Link .> http://www.radioshack.com/product/in...lickid=prod_cs

  9. #9
    mtbr member
    Reputation: Cat-man-do's Avatar
    Join Date
    May 2004
    Posts
    3,905
    Quote Originally Posted by Cat-man-do
    I'll second that recommendation. I use a small power inverter that I bought from Radio Shack ( 75watts ). This should work fine with most chargers. The one I'm linking to is not the one I have but similar. This one has an extra CL plug opening. Nice to have if you have a GPS and want to charge your battery and use the GPS at the same time. Just make sure that if you charge your light batteries to make sure you let the car run a little after a couple hours. You wouldn't want to overly-drain your car battery. Most bike light chargers don't draw big current loads so you should be fine. ( * You might want to experiment prior to your trip to see how well your car battery responds to the inverter power drain. Better safe than sorry. I'll be doing the same. )

    Link .> http://www.radioshack.com/product/in...lickid=prod_cs
    I just had a brain storm. Update from my post above which I am quoting....If you wanted to go solar here's a great idea. Buy one of these > http://www.solar-batterycharger.us/a...y_Charger.html
    and use it with the inverter I mentioned above. No, it won't power the inverter alone but what it will do is keep the battery drain on your car battery down to bare minimal. My bike battery charger for my 600L draws about 13.5watts. I'm not sure how much power the inverter draws on stand-by but since it is being powered by the car battery that is not a big issue. The solar panel easily compensates for the power drain of the bike battery charger ( with some left over ) . That should minimize the power drain on the car battery. As long as you have good sunlight you should be good...**just let it charge all day. The bike battery charger stops charging when full charge is reached. After that all output from the Solar panel goes to charge the car battery...That could work. **note...you should use a solar charger monitor if charging a battery for an extended time. Over-charging your car battery would not be a good thing. If you don't get a monitor just use common sense and you should be fine.
    Last edited by Cat-man-do; 04-29-2010 at 02:38 AM.

  10. #10
    Lets RIDE!
    Reputation: Jim Z in VT's Avatar
    Join Date
    Sep 2007
    Posts
    1,548
    I could be wrong, but I don't think there's a car involved here, is there? I read this as a cross-country trip by bike, since Stubb was asking about solar charging. But I just re-read the 1st post and now I'm not so sure.

    JZ
    It's not about speed, it's about lack of control.

  11. #11
    mtbr member
    Reputation: Cat-man-do's Avatar
    Join Date
    May 2004
    Posts
    3,905
    Quote Originally Posted by Jim Z in VT
    I could be wrong, but I don't think there's a car involved here, is there? I read this as a cross-country trip by bike, since Stubb was asking about solar charging. But I just re-read the 1st post and now I'm not so sure.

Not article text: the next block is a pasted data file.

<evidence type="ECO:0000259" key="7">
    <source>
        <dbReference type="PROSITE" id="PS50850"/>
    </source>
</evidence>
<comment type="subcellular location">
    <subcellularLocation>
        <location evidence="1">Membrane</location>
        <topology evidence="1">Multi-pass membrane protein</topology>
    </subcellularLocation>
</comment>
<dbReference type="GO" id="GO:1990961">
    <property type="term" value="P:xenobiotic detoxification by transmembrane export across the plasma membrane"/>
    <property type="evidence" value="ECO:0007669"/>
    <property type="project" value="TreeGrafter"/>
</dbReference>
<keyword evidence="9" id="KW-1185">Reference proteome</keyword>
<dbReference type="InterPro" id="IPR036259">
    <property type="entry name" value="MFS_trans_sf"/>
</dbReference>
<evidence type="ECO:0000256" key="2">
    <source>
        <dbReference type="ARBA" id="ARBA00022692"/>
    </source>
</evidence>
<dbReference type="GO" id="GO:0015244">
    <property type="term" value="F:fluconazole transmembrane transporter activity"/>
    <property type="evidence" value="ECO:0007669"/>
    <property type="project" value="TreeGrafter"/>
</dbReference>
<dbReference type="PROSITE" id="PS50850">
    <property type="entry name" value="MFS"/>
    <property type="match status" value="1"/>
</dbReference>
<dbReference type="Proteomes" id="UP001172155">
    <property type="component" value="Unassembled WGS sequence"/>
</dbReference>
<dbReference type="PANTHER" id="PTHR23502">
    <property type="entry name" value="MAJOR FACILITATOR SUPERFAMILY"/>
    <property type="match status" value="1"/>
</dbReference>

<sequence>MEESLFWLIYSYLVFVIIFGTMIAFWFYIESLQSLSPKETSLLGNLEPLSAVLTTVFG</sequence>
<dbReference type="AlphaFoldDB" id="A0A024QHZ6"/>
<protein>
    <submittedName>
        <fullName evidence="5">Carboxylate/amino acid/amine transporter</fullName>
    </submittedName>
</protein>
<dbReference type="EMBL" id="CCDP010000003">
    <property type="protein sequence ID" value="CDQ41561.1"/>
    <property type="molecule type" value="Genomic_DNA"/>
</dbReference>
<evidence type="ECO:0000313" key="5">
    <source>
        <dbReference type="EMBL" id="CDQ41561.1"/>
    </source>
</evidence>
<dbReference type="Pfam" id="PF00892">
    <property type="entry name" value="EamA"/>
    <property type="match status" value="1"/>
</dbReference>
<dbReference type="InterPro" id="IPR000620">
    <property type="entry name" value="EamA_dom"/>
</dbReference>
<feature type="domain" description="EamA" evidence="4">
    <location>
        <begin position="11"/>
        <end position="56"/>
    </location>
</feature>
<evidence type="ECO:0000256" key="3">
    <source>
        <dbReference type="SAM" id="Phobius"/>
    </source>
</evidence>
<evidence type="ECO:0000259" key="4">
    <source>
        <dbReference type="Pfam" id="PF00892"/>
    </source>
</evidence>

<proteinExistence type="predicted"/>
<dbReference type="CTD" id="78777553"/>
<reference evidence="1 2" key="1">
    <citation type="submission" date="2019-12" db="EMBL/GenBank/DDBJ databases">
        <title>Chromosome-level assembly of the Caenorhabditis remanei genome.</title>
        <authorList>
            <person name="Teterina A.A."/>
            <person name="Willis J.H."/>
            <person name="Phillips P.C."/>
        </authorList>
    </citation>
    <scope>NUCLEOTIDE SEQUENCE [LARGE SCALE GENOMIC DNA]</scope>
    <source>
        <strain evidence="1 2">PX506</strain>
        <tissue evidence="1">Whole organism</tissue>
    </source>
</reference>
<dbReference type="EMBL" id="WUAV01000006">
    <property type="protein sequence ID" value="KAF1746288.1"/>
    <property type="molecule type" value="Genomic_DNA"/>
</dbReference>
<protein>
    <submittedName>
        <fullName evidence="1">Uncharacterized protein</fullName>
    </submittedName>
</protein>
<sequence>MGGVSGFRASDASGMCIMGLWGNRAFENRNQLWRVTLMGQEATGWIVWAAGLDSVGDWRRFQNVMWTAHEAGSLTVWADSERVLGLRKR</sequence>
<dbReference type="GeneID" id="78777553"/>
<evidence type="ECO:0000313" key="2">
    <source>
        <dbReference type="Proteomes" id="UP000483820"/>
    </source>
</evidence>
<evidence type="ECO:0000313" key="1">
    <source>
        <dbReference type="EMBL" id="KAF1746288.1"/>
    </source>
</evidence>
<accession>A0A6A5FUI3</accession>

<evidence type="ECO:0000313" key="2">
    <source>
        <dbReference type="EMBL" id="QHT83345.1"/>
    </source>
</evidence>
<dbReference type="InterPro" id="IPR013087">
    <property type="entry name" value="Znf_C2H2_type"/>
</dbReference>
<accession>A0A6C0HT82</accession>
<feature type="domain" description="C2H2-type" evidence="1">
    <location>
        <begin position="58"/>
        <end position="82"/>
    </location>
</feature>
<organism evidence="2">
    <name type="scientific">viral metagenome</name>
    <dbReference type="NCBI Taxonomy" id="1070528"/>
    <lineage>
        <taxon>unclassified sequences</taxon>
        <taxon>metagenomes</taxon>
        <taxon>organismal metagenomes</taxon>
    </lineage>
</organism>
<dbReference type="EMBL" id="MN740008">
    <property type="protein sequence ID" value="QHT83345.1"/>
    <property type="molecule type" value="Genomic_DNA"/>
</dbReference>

JZ
    Now that you mention it I see what you mean. If he's taking a CC trip by bike this would require another kind of strategy. I'd be thinking Dynamo or perhap just use torches. A P-7 torch on medium runs for over 3hrs. and works great. Couple with a smaller XRE R-2 or XPG torch on the helmet and you should be fine. Just carry as many spare 18650 cells as you think you might need. I mean "Just how much riding at night are you going to do on a Cross-Country (self-supported? ) bike ride"?

    I think Stubb needs to get back to give us a couple more details of just what he plans on this CC ride. Need to know questions: How much Night riding are you going to be doing? Will this be all road type ( self-supporting, saddle bags and racks) touring or are you traveling by car? How long will this ride last?

  12. #12
    mtbr member
    Reputation:
    Join Date
    Sep 2007
    Posts
    3,332
    I'd put a XPG Torch on the bars, useable in Medium mode, 5hour run time and a XP-E on my helmet with no other lights around thing Medium and 5hours to ( and use for only faster sections so all night )

    You MIGHT be able to charge a 18650 cell in a day, maybe 2.

    Or get something like a C3 which runs off AA's which you can hopefully source on ride ??

  13. #13
    mtbr member
    Reputation:
    Join Date
    Jan 2009
    Posts
    2
    Hi Stubb,

    For multi-day backpacking and canoe trips, I've used a Xantrex XPower PowerSource Mobile 100 along with a Sunforce 12 watt folding panel. The Xantrex has a 4 Ah battery in it and a built in 12/120 volt inverter so you can use a regular house battery charger (as long as it doesn't draw too much power...) with it. Perhaps not as efficient as having a charger that runs off of 12 volts, but I have some camera batteries which I can only find 120 volt chargers for...

    Anyway, charge up the Xantrex during the day, go riding at night, recharge your light batteries as you sleep.

    BN.

Posting Permissions

  • You may not post new threads
  • You may not post replies
  • You may not post attachments
  • You may not edit your posts
  •